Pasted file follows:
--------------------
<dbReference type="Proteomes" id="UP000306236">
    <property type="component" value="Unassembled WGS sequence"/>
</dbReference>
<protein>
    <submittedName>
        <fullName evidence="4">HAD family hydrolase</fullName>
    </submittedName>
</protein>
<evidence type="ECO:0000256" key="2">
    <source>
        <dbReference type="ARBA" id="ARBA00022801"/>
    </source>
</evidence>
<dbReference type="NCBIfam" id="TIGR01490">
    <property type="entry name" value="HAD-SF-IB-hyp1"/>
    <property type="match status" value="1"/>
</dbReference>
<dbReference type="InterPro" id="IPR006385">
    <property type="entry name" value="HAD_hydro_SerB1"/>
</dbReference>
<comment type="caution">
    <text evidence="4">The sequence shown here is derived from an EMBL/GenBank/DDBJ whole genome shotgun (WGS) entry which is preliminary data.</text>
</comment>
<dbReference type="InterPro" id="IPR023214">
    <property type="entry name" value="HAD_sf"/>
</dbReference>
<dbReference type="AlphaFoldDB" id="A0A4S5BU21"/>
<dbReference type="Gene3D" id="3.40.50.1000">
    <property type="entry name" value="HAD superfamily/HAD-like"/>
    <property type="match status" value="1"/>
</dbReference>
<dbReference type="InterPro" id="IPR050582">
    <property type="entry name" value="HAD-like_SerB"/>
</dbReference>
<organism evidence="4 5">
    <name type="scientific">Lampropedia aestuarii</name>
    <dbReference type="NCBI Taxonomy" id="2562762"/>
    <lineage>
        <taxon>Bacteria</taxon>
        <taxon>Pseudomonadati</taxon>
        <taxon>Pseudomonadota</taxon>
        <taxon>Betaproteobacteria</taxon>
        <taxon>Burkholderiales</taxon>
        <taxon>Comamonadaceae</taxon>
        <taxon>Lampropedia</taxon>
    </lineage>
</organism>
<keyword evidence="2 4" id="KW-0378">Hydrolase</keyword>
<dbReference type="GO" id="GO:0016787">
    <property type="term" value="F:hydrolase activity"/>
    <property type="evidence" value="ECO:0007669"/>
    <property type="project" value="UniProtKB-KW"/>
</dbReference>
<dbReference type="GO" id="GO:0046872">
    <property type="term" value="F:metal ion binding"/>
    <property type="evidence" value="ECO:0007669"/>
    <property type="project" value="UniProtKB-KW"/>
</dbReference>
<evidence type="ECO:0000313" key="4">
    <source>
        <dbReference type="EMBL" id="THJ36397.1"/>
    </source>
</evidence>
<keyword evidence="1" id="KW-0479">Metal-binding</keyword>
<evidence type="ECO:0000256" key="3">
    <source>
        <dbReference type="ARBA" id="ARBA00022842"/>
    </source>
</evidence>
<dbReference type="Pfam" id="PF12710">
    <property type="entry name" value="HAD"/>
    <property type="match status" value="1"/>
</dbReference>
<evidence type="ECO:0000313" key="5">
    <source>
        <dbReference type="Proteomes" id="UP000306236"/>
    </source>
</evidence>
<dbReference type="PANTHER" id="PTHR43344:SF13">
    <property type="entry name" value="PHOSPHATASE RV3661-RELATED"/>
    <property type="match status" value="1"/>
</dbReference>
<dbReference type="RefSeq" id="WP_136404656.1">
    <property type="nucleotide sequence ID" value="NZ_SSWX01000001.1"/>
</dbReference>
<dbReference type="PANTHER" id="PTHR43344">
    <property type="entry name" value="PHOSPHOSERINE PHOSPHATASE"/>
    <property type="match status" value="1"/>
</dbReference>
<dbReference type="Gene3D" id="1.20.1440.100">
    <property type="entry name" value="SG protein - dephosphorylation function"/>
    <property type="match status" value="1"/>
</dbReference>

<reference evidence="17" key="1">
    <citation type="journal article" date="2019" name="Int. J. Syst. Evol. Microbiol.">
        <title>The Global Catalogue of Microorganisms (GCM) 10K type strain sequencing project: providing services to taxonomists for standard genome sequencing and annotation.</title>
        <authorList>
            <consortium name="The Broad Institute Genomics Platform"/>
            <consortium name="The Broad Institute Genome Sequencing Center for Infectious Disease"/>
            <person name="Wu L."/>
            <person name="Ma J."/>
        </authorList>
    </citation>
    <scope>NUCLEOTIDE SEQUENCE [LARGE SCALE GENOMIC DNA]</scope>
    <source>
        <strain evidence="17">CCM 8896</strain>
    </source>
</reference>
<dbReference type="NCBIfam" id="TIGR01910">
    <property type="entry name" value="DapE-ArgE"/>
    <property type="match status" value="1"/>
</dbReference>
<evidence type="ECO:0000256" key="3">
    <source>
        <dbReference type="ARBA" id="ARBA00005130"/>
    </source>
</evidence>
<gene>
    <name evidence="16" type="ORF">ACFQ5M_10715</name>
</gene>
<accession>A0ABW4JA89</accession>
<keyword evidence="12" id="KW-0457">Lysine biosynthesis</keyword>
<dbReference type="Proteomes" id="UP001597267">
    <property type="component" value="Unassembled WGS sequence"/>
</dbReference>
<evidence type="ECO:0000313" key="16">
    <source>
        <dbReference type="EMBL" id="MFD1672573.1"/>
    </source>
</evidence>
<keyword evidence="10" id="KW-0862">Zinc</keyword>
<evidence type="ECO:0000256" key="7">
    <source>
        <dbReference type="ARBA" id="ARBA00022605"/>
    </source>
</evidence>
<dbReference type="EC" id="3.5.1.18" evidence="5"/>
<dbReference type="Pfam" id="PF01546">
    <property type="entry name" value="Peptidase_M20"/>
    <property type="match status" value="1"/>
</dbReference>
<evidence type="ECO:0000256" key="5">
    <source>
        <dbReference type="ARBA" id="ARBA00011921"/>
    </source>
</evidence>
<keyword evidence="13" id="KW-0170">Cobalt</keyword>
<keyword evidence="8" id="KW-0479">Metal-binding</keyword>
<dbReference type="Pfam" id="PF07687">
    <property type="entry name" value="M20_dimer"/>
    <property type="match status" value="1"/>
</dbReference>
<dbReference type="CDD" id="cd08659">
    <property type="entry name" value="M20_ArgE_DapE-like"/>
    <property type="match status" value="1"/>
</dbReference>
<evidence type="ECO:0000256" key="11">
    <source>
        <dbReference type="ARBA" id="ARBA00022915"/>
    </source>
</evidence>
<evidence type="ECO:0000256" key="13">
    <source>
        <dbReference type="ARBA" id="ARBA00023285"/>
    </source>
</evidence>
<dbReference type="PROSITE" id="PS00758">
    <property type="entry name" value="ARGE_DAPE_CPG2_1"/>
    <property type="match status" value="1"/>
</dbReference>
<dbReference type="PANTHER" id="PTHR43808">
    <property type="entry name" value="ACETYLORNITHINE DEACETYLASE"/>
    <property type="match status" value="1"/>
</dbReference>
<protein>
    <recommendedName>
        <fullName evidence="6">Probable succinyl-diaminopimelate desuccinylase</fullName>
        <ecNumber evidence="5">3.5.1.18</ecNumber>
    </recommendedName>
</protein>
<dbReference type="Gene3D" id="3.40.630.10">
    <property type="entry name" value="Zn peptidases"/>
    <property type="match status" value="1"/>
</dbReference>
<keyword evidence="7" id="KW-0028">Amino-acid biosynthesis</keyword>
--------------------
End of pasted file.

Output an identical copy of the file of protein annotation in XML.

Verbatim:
<dbReference type="Proteomes" id="UP000306236">
    <property type="component" value="Unassembled WGS sequence"/>
</dbReference>
<protein>
    <submittedName>
        <fullName evidence="4">HAD family hydrolase</fullName>
    </submittedName>
</protein>
<evidence type="ECO:0000256" key="2">
    <source>
        <dbReference type="ARBA" id="ARBA00022801"/>
    </source>
</evidence>
<dbReference type="NCBIfam" id="TIGR01490">
    <property type="entry name" value="HAD-SF-IB-hyp1"/>
    <property type="match status" value="1"/>
</dbReference>
<dbReference type="InterPro" id="IPR006385">
    <property type="entry name" value="HAD_hydro_SerB1"/>
</dbReference>
<comment type="caution">
    <text evidence="4">The sequence shown here is derived from an EMBL/GenBank/DDBJ whole genome shotgun (WGS) entry which is preliminary data.</text>
</comment>
<dbReference type="InterPro" id="IPR023214">
    <property type="entry name" value="HAD_sf"/>
</dbReference>
<dbReference type="AlphaFoldDB" id="A0A4S5BU21"/>
<dbReference type="Gene3D" id="3.40.50.1000">
    <property type="entry name" value="HAD superfamily/HAD-like"/>
    <property type="match status" value="1"/>
</dbReference>
<dbReference type="InterPro" id="IPR050582">
    <property type="entry name" value="HAD-like_SerB"/>
</dbReference>
<organism evidence="4 5">
    <name type="scientific">Lampropedia aestuarii</name>
    <dbReference type="NCBI Taxonomy" id="2562762"/>
    <lineage>
        <taxon>Bacteria</taxon>
        <taxon>Pseudomonadati</taxon>
        <taxon>Pseudomonadota</taxon>
        <taxon>Betaproteobacteria</taxon>
        <taxon>Burkholderiales</taxon>
        <taxon>Comamonadaceae</taxon>
        <taxon>Lampropedia</taxon>
    </lineage>
</organism>
<keyword evidence="2 4" id="KW-0378">Hydrolase</keyword>
<dbReference type="GO" id="GO:0016787">
    <property type="term" value="F:hydrolase activity"/>
    <property type="evidence" value="ECO:0007669"/>
    <property type="project" value="UniProtKB-KW"/>
</dbReference>
<dbReference type="GO" id="GO:0046872">
    <property type="term" value="F:metal ion binding"/>
    <property type="evidence" value="ECO:0007669"/>
    <property type="project" value="UniProtKB-KW"/>
</dbReference>
<evidence type="ECO:0000313" key="4">
    <source>
        <dbReference type="EMBL" id="THJ36397.1"/>
    </source>
</evidence>
<keyword evidence="1" id="KW-0479">Metal-binding</keyword>
<evidence type="ECO:0000256" key="3">
    <source>
        <dbReference type="ARBA" id="ARBA00022842"/>
    </source>
</evidence>
<dbReference type="Pfam" id="PF12710">
    <property type="entry name" value="HAD"/>
    <property type="match status" value="1"/>
</dbReference>
<evidence type="ECO:0000313" key="5">
    <source>
        <dbReference type="Proteomes" id="UP000306236"/>
    </source>
</evidence>
<dbReference type="PANTHER" id="PTHR43344:SF13">
    <property type="entry name" value="PHOSPHATASE RV3661-RELATED"/>
    <property type="match status" value="1"/>
</dbReference>
<dbReference type="RefSeq" id="WP_136404656.1">
    <property type="nucleotide sequence ID" value="NZ_SSWX01000001.1"/>
</dbReference>
<dbReference type="PANTHER" id="PTHR43344">
    <property type="entry name" value="PHOSPHOSERINE PHOSPHATASE"/>
    <property type="match status" value="1"/>
</dbReference>
<dbReference type="Gene3D" id="1.20.1440.100">
    <property type="entry name" value="SG protein - dephosphorylation function"/>
    <property type="match status" value="1"/>
</dbReference>

<reference evidence="17" key="1">
    <citation type="journal article" date="2019" name="Int. J. Syst. Evol. Microbiol.">
        <title>The Global Catalogue of Microorganisms (GCM) 10K type strain sequencing project: providing services to taxonomists for standard genome sequencing and annotation.</title>
        <authorList>
            <consortium name="The Broad Institute Genomics Platform"/>
            <consortium name="The Broad Institute Genome Sequencing Center for Infectious Disease"/>
            <person name="Wu L."/>
            <person name="Ma J."/>
        </authorList>
    </citation>
    <scope>NUCLEOTIDE SEQUENCE [LARGE SCALE GENOMIC DNA]</scope>
    <source>
        <strain evidence="17">CCM 8896</strain>
    </source>
</reference>
<dbReference type="NCBIfam" id="TIGR01910">
    <property type="entry name" value="DapE-ArgE"/>
    <property type="match status" value="1"/>
</dbReference>
<evidence type="ECO:0000256" key="3">
    <source>
        <dbReference type="ARBA" id="ARBA00005130"/>
    </source>
</evidence>
<gene>
    <name evidence="16" type="ORF">ACFQ5M_10715</name>
</gene>
<accession>A0ABW4JA89</accession>
<keyword evidence="12" id="KW-0457">Lysine biosynthesis</keyword>
<dbReference type="Proteomes" id="UP001597267">
    <property type="component" value="Unassembled WGS sequence"/>
</dbReference>
<evidence type="ECO:0000313" key="16">
    <source>
        <dbReference type="EMBL" id="MFD1672573.1"/>
    </source>
</evidence>
<keyword evidence="10" id="KW-0862">Zinc</keyword>
<evidence type="ECO:0000256" key="7">
    <source>
        <dbReference type="ARBA" id="ARBA00022605"/>
    </source>
</evidence>
<dbReference type="EC" id="3.5.1.18" evidence="5"/>
<dbReference type="Pfam" id="PF01546">
    <property type="entry name" value="Peptidase_M20"/>
    <property type="match status" value="1"/>
</dbReference>
<evidence type="ECO:0000256" key="5">
    <source>
        <dbReference type="ARBA" id="ARBA00011921"/>
    </source>
</evidence>
<keyword evidence="13" id="KW-0170">Cobalt</keyword>
<keyword evidence="8" id="KW-0479">Metal-binding</keyword>
<dbReference type="Pfam" id="PF07687">
    <property type="entry name" value="M20_dimer"/>
    <property type="match status" value="1"/>
</dbReference>
<dbReference type="CDD" id="cd08659">
    <property type="entry name" value="M20_ArgE_DapE-like"/>
    <property type="match status" value="1"/>
</dbReference>
<evidence type="ECO:0000256" key="11">
    <source>
        <dbReference type="ARBA" id="ARBA00022915"/>
    </source>
</evidence>
<evidence type="ECO:0000256" key="13">
    <source>
        <dbReference type="ARBA" id="ARBA00023285"/>
    </source>
</evidence>
<dbReference type="PROSITE" id="PS00758">
    <property type="entry name" value="ARGE_DAPE_CPG2_1"/>
    <property type="match status" value="1"/>
</dbReference>
<dbReference type="PANTHER" id="PTHR43808">
    <property type="entry name" value="ACETYLORNITHINE DEACETYLASE"/>
    <property type="match status" value="1"/>
</dbReference>
<protein>
    <recommendedName>
        <fullName evidence="6">Probable succinyl-diaminopimelate desuccinylase</fullName>
        <ecNumber evidence="5">3.5.1.18</ecNumber>
    </recommendedName>
</protein>
<dbReference type="Gene3D" id="3.40.630.10">
    <property type="entry name" value="Zn peptidases"/>
    <property type="match status" value="1"/>
</dbReference>
<keyword evidence="7" id="KW-0028">Amino-acid biosynthesis</keyword>